Pres. Obama & the Achievement Gap

tax lien certificate state

On July 29, 2010 President Barack Obama addressed a teeming audience at the National Urban League Centennial Conference with special emphasis on Education Reform here in the United States. The President began by stressing the importance of turning the economy of the United States around through health reform, consumer protection, and finally education reform through the Race to the Top Program.

The American Recovery and Reinvestment Act of 2009 (ARRA) provides $4.35 billion for the Race to the Top Fund. The Race to the Top Fund is a highly competitive grant program designed to provide financial incentives for states to improve the quality of education afforded to public school children. The four core education reform areas are:

1. Adopting standards and assessments preparing students for college success and the workplace
2. Building data systems measuring student growth and providing administrators with adequate metrics necessary to improve instruction
3. Recruiting, developing, and retaining effective instructors
4. Turning around America’s lowest-achieving schools

In a land where the academic achievement gap between people of color and whites continues to widen, almost any measure to reverse this trend is welcome. If states can demonstrate they are committed to “outstanding teaching, to successful schools, to higher standards, to better assessments—If you’re committed to excellence for all children – you will be eligible for a grant to help you attain that goal” (Pres. Obama).

The program was designed with state applications for Phase 1 (January 19, 2010) and Phase 2 (June 1st, 2010). Tennessee and Delaware were victorious in Phase 1, with Tennessee receiving $500 million and Delaware $100 in education grants.

States are eligible for various funding award buckets contingent on their share of the federal population of children between the ages of 5-17. Said buckets range from $20 million to the highest phase 1 award range of $350-700 million reserved for the largest states (California, Texas, New York, and Florida).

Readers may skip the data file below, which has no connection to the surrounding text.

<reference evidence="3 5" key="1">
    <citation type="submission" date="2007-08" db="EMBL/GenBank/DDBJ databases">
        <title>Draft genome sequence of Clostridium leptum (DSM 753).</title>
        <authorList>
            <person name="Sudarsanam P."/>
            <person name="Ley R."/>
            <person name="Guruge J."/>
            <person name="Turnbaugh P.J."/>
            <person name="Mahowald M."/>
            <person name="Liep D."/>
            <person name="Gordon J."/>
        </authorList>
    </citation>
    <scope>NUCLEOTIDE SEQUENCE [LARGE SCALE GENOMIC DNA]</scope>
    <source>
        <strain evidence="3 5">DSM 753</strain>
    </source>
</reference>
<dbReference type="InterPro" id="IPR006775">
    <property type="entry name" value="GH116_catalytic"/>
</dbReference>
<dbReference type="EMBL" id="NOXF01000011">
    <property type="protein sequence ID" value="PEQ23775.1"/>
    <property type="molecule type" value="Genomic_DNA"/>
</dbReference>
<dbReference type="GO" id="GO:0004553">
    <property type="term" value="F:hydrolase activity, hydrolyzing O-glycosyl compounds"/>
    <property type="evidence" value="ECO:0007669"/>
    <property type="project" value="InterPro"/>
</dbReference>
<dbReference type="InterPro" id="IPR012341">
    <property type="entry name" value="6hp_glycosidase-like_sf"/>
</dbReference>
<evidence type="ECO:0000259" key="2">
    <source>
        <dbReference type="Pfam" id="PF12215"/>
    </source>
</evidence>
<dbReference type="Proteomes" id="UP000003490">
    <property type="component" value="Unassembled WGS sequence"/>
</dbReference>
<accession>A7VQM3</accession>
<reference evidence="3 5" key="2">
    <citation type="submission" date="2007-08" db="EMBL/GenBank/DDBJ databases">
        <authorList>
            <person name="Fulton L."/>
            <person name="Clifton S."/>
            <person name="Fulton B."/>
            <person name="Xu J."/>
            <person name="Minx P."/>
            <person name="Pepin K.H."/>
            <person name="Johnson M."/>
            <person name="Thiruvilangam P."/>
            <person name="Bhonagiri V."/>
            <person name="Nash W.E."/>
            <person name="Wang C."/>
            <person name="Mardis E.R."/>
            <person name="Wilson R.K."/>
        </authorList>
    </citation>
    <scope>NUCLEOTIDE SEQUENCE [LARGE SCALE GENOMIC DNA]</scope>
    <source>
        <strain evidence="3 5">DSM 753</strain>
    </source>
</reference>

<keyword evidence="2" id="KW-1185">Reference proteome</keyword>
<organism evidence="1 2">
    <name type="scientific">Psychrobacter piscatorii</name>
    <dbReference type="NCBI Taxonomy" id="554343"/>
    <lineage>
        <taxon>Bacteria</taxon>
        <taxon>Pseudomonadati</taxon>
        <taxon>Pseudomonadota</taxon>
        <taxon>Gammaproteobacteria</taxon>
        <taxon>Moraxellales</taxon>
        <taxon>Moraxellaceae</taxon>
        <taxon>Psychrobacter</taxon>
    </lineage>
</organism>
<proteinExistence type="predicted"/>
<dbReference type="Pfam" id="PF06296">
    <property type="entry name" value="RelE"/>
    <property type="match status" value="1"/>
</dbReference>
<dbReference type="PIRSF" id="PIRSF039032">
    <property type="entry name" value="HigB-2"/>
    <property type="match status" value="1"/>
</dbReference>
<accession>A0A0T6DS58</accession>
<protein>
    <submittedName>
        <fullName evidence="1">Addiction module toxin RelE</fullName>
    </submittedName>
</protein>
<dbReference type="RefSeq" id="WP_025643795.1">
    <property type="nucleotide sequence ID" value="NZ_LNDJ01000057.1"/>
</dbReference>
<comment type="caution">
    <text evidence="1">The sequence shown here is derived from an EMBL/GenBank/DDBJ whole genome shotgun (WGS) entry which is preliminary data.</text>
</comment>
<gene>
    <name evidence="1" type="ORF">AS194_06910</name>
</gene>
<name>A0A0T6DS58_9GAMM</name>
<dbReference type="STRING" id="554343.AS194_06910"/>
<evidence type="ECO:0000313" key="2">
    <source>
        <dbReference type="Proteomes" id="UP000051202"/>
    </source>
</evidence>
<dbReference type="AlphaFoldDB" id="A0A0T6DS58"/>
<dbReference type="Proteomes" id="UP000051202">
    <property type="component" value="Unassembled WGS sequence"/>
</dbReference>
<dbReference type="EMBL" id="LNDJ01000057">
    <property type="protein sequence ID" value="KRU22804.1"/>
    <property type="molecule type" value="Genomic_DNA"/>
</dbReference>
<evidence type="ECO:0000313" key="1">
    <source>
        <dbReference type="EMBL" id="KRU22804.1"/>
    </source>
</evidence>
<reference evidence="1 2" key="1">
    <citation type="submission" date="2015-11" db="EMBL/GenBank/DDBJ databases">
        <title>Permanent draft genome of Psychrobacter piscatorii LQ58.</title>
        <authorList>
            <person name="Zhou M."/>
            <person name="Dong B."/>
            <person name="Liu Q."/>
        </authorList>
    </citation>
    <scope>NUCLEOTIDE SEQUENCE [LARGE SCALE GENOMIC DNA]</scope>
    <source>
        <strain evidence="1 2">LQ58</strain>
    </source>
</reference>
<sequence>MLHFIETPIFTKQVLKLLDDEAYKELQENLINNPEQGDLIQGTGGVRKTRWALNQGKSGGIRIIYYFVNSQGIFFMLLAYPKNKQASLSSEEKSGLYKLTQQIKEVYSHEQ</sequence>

32 states have taken great steps to reform their education laws during the first round of grant consideration. Although only a few were impressive enough to receive compensation, everyone’s a winner when educational standards are raised for the nation’s children. New Jersey and Pennsylvania are finalists in the Second Phase of the Race to the Top. 18 states and the District of Columbia have made the first cut, in their individual quests for a share of $3.4 billion.

If successful, Pennsylvania plans to split $200 million of the $400 million it is eligible for among 122 of its 500 school districts and 69 of its 135 charter schools. Philadelphia alone would get $32 million in funding for 76 low-performing schools queued for improvement.

It is disputed how useful these allotments will be to various school districts once everyone receives their share. It is not disputed, that any measure that pushes school districts to raise their standards of instruction, student achievement, and investment in America’s youth is welcome. Hopefully the “money talks” mantra will elicit substantial improvements in state standards of education trickling down to the attitudes fostered in the homes of children nationwide, ultimately providing the impetus for an invigorated interest and commitment to academic excellence.


Comments are closed.